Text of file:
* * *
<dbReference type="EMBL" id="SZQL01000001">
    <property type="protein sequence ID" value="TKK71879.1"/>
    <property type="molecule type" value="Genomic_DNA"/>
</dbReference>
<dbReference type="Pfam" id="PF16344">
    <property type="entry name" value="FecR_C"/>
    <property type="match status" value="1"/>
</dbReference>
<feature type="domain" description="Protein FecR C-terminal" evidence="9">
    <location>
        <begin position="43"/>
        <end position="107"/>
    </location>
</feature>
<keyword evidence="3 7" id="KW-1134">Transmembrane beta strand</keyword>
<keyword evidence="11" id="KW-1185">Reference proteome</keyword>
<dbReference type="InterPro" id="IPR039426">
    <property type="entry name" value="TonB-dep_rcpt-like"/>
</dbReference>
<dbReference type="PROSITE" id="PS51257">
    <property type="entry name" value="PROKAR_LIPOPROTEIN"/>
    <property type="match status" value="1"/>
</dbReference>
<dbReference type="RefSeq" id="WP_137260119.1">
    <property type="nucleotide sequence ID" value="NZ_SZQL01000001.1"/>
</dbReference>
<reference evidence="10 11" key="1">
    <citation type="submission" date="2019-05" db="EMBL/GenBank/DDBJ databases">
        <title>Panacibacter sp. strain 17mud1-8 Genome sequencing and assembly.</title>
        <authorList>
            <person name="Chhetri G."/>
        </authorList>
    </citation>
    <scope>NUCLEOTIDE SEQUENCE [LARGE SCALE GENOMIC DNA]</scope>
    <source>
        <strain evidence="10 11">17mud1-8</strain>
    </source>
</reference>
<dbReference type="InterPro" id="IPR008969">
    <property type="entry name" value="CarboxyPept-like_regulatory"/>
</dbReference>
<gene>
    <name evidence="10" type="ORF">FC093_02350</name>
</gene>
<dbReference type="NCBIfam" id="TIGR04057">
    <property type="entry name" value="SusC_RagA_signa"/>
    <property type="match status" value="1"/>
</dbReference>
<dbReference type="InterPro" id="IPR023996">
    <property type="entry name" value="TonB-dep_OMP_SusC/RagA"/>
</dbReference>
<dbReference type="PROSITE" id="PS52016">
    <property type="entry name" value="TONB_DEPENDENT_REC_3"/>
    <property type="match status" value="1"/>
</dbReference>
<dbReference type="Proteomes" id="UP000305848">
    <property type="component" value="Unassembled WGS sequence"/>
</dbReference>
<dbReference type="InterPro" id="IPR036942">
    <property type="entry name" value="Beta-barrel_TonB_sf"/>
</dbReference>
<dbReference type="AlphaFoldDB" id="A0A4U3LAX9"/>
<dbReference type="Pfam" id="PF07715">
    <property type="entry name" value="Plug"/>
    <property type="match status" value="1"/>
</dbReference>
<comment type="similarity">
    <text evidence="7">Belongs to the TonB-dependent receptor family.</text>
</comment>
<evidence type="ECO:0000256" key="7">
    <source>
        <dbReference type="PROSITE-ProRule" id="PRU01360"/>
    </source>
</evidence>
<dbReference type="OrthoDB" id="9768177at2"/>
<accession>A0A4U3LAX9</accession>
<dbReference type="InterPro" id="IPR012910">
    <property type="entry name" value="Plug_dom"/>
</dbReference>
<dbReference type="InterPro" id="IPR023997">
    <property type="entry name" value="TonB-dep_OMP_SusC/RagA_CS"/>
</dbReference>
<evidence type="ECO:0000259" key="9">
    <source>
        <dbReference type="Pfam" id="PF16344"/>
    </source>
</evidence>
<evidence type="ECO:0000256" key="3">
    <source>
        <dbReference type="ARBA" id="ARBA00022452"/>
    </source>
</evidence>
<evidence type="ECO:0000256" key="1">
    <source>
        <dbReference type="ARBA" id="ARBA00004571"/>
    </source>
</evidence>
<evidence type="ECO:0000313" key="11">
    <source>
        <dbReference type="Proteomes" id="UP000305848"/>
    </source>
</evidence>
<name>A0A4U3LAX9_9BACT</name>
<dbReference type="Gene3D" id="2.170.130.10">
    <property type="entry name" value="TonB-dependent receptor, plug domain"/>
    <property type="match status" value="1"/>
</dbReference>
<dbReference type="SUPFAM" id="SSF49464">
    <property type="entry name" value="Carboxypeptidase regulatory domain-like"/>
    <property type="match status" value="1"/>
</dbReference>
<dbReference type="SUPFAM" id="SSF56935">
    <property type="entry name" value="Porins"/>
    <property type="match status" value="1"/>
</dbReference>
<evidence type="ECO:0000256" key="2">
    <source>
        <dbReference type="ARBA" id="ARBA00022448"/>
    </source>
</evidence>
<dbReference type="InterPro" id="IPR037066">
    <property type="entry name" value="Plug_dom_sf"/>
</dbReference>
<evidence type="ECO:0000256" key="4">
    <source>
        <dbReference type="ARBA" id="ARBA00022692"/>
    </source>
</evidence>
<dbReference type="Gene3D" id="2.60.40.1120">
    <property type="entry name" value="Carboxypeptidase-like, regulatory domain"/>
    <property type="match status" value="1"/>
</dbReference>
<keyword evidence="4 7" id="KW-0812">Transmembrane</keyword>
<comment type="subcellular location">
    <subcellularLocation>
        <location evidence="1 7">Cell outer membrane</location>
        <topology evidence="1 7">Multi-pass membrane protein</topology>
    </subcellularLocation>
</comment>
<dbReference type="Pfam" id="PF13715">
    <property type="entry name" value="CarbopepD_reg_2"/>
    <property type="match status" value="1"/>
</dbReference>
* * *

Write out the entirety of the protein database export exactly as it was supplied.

<dbReference type="EMBL" id="SZQL01000001">
    <property type="protein sequence ID" value="TKK71879.1"/>
    <property type="molecule type" value="Genomic_DNA"/>
</dbReference>
<dbReference type="Pfam" id="PF16344">
    <property type="entry name" value="FecR_C"/>
    <property type="match status" value="1"/>
</dbReference>
<feature type="domain" description="Protein FecR C-terminal" evidence="9">
    <location>
        <begin position="43"/>
        <end position="107"/>
    </location>
</feature>
<keyword evidence="3 7" id="KW-1134">Transmembrane beta strand</keyword>
<keyword evidence="11" id="KW-1185">Reference proteome</keyword>
<dbReference type="InterPro" id="IPR039426">
    <property type="entry name" value="TonB-dep_rcpt-like"/>
</dbReference>
<dbReference type="PROSITE" id="PS51257">
    <property type="entry name" value="PROKAR_LIPOPROTEIN"/>
    <property type="match status" value="1"/>
</dbReference>
<dbReference type="RefSeq" id="WP_137260119.1">
    <property type="nucleotide sequence ID" value="NZ_SZQL01000001.1"/>
</dbReference>
<reference evidence="10 11" key="1">
    <citation type="submission" date="2019-05" db="EMBL/GenBank/DDBJ databases">
        <title>Panacibacter sp. strain 17mud1-8 Genome sequencing and assembly.</title>
        <authorList>
            <person name="Chhetri G."/>
        </authorList>
    </citation>
    <scope>NUCLEOTIDE SEQUENCE [LARGE SCALE GENOMIC DNA]</scope>
    <source>
        <strain evidence="10 11">17mud1-8</strain>
    </source>
</reference>
<dbReference type="InterPro" id="IPR008969">
    <property type="entry name" value="CarboxyPept-like_regulatory"/>
</dbReference>
<gene>
    <name evidence="10" type="ORF">FC093_02350</name>
</gene>
<dbReference type="NCBIfam" id="TIGR04057">
    <property type="entry name" value="SusC_RagA_signa"/>
    <property type="match status" value="1"/>
</dbReference>
<dbReference type="InterPro" id="IPR023996">
    <property type="entry name" value="TonB-dep_OMP_SusC/RagA"/>
</dbReference>
<dbReference type="PROSITE" id="PS52016">
    <property type="entry name" value="TONB_DEPENDENT_REC_3"/>
    <property type="match status" value="1"/>
</dbReference>
<dbReference type="Proteomes" id="UP000305848">
    <property type="component" value="Unassembled WGS sequence"/>
</dbReference>
<dbReference type="InterPro" id="IPR036942">
    <property type="entry name" value="Beta-barrel_TonB_sf"/>
</dbReference>
<dbReference type="AlphaFoldDB" id="A0A4U3LAX9"/>
<dbReference type="Pfam" id="PF07715">
    <property type="entry name" value="Plug"/>
    <property type="match status" value="1"/>
</dbReference>
<comment type="similarity">
    <text evidence="7">Belongs to the TonB-dependent receptor family.</text>
</comment>
<evidence type="ECO:0000256" key="7">
    <source>
        <dbReference type="PROSITE-ProRule" id="PRU01360"/>
    </source>
</evidence>
<dbReference type="OrthoDB" id="9768177at2"/>
<accession>A0A4U3LAX9</accession>
<dbReference type="InterPro" id="IPR012910">
    <property type="entry name" value="Plug_dom"/>
</dbReference>
<dbReference type="InterPro" id="IPR023997">
    <property type="entry name" value="TonB-dep_OMP_SusC/RagA_CS"/>
</dbReference>
<evidence type="ECO:0000259" key="9">
    <source>
        <dbReference type="Pfam" id="PF16344"/>
    </source>
</evidence>
<evidence type="ECO:0000256" key="3">
    <source>
        <dbReference type="ARBA" id="ARBA00022452"/>
    </source>
</evidence>
<evidence type="ECO:0000256" key="1">
    <source>
        <dbReference type="ARBA" id="ARBA00004571"/>
    </source>
</evidence>
<evidence type="ECO:0000313" key="11">
    <source>
        <dbReference type="Proteomes" id="UP000305848"/>
    </source>
</evidence>
<name>A0A4U3LAX9_9BACT</name>
<dbReference type="Gene3D" id="2.170.130.10">
    <property type="entry name" value="TonB-dependent receptor, plug domain"/>
    <property type="match status" value="1"/>
</dbReference>
<dbReference type="SUPFAM" id="SSF49464">
    <property type="entry name" value="Carboxypeptidase regulatory domain-like"/>
    <property type="match status" value="1"/>
</dbReference>
<dbReference type="SUPFAM" id="SSF56935">
    <property type="entry name" value="Porins"/>
    <property type="match status" value="1"/>
</dbReference>
<evidence type="ECO:0000256" key="2">
    <source>
        <dbReference type="ARBA" id="ARBA00022448"/>
    </source>
</evidence>
<dbReference type="InterPro" id="IPR037066">
    <property type="entry name" value="Plug_dom_sf"/>
</dbReference>
<evidence type="ECO:0000256" key="4">
    <source>
        <dbReference type="ARBA" id="ARBA00022692"/>
    </source>
</evidence>
<dbReference type="Gene3D" id="2.60.40.1120">
    <property type="entry name" value="Carboxypeptidase-like, regulatory domain"/>
    <property type="match status" value="1"/>
</dbReference>
<keyword evidence="4 7" id="KW-0812">Transmembrane</keyword>
<comment type="subcellular location">
    <subcellularLocation>
        <location evidence="1 7">Cell outer membrane</location>
        <topology evidence="1 7">Multi-pass membrane protein</topology>
    </subcellularLocation>
</comment>
<dbReference type="Pfam" id="PF13715">
    <property type="entry name" value="CarbopepD_reg_2"/>
    <property type="match status" value="1"/>
</dbReference>